Atlanta To Get America’s First Pop-Up Vineyard

Unique greenspace concept to debut at Atlanta Food & Wine Festival June 2.

Unique greenspace concept to debut at Atlanta Food & Wine Festival June 2.

A unique concept involving wine in an urban environment is currently under construction in Midtown. No, we aren’t referring to City Winery.

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Atlanta Food & Wine Festival is bringing America’s first pop-up vineyard to town across from the Four Seasons in the former Atlanta Symphony Hall lot on 14th Street.

The “Vineyard in the City” will be the venue for master classes and events during the festival including a “Grapes from A to Z” Wine Luncheon and a VIP Sunday Brunch.

Festival founders Dominique Love and Elizabeth Feichter drew inspiration for the project from McGuigan Wine’s pop-up vineyard in Dublin, Ireland.

The greenspace will be adorned with a wild flower meadow, two bocce courts, Chinese Elm, Black Gum, Silver Date Palm and Green Japanese Maple trees.

“The mission throughout the design process was to capture the peaceful, earthy essence of a countryside vineyard, while infusing a few healthy sprigs of sophistication from Midtown,” said Todd Yeager, Managing Principal of Bellwether Landscape Architects, the firm designing the project, in a press release.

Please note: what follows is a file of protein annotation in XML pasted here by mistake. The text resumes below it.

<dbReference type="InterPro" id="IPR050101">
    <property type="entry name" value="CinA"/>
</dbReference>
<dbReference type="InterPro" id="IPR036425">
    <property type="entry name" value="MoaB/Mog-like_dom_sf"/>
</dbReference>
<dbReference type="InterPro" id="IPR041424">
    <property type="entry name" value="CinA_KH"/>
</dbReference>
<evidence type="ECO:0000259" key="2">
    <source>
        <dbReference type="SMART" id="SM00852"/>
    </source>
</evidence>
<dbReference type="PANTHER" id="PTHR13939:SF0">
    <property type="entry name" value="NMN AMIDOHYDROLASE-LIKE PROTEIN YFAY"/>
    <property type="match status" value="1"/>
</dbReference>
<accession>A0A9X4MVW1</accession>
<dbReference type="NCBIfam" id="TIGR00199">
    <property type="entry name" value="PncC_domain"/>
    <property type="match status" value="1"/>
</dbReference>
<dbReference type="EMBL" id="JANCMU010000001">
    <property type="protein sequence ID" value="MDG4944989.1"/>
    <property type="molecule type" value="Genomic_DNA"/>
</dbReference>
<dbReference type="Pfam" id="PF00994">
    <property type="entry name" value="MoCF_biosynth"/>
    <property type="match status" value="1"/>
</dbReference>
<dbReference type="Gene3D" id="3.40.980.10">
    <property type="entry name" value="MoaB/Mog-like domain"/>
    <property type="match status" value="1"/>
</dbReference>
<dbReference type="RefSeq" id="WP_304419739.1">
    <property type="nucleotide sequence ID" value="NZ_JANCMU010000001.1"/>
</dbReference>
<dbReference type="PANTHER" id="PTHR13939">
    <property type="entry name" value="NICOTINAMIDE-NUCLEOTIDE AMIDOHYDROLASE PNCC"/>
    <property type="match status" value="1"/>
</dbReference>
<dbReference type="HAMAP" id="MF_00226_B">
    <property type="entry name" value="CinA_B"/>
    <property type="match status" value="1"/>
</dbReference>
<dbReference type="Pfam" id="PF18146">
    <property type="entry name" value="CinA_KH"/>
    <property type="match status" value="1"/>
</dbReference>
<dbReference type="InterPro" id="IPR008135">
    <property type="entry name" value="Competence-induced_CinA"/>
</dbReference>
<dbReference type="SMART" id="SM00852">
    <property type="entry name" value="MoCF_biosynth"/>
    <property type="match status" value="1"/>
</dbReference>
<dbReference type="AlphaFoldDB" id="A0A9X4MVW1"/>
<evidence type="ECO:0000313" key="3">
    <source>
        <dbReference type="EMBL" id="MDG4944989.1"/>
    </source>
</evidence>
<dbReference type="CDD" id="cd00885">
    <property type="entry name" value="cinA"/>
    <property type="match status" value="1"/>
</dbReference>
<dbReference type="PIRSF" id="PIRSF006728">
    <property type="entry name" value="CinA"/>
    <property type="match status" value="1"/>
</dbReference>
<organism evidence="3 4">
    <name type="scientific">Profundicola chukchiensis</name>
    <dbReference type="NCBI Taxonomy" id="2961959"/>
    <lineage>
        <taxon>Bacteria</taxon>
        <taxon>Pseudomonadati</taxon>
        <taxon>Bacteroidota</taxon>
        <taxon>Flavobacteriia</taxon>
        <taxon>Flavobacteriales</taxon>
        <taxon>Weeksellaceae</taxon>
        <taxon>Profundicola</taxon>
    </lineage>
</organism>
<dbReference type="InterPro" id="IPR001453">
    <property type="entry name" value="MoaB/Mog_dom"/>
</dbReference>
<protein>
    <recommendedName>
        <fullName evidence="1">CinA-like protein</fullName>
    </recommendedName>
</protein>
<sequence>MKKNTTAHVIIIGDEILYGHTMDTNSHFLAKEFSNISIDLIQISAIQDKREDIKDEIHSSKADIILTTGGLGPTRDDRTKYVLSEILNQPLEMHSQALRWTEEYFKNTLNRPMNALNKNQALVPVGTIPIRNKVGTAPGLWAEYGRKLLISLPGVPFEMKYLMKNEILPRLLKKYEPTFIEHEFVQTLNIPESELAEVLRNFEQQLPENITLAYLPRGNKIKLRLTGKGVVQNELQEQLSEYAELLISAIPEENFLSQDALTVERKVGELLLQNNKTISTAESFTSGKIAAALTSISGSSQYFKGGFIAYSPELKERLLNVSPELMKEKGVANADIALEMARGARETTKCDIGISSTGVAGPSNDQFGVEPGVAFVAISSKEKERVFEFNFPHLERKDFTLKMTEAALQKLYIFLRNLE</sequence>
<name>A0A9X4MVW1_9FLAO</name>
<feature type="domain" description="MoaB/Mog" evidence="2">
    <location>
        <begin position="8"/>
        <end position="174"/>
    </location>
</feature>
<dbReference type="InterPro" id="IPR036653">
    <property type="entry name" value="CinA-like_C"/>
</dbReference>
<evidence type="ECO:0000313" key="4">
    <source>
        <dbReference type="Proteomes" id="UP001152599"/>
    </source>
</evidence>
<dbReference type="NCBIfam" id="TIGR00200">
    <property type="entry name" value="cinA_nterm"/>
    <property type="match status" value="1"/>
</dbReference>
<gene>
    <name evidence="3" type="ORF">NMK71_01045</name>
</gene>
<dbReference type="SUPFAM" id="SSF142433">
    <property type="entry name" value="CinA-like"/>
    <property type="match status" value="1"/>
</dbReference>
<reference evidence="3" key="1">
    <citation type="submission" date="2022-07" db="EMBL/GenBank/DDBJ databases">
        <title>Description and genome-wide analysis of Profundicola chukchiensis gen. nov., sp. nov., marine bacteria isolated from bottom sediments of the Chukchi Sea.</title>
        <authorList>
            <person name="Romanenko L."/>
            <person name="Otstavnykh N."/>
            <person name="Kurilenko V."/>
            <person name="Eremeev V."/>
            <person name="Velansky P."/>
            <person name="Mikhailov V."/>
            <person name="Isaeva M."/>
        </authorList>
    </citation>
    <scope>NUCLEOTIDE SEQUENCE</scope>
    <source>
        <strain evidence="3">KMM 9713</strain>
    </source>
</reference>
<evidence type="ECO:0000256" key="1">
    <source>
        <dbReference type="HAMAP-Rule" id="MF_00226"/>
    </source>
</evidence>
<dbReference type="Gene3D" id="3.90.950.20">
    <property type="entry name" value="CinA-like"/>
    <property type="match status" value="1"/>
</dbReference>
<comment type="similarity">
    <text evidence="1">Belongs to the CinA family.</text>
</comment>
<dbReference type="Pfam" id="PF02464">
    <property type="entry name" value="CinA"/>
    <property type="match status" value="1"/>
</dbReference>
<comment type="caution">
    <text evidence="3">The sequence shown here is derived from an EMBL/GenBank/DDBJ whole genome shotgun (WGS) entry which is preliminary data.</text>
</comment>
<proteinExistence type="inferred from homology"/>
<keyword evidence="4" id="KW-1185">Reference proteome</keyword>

The installation will debut Tuesday, June 2 and remain in place through June 30 for community use, live music, free arts programming and events.

Screen Shot 2016-05-19 at 10.15.53 AM
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Image via 360 Media
AF&WF VineyardInTheCity SKETCH 2016 (1)
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Image via 360 Media

What do you think of this concept? Tell us below…

Julia Sirb

Julia studied Urban Planning and Economic Development at GSU's School of Policy Studies. She is interested in the way a city's built environment, policy decisions, and economy work together to shape its culture. When not typing, she's writing calligraphy or looking for the next great shot through the lens of her medium format film camera.
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June Ann Hall
June Ann Hall
6 years ago

While it “looks” like a great concept it brings a lot of questions. Like, are they using organic plantings or is this a way to slip in GMO crap and are they going to spray pesticides on the plantings that will kill any bees in the area and cause cancers for animals?

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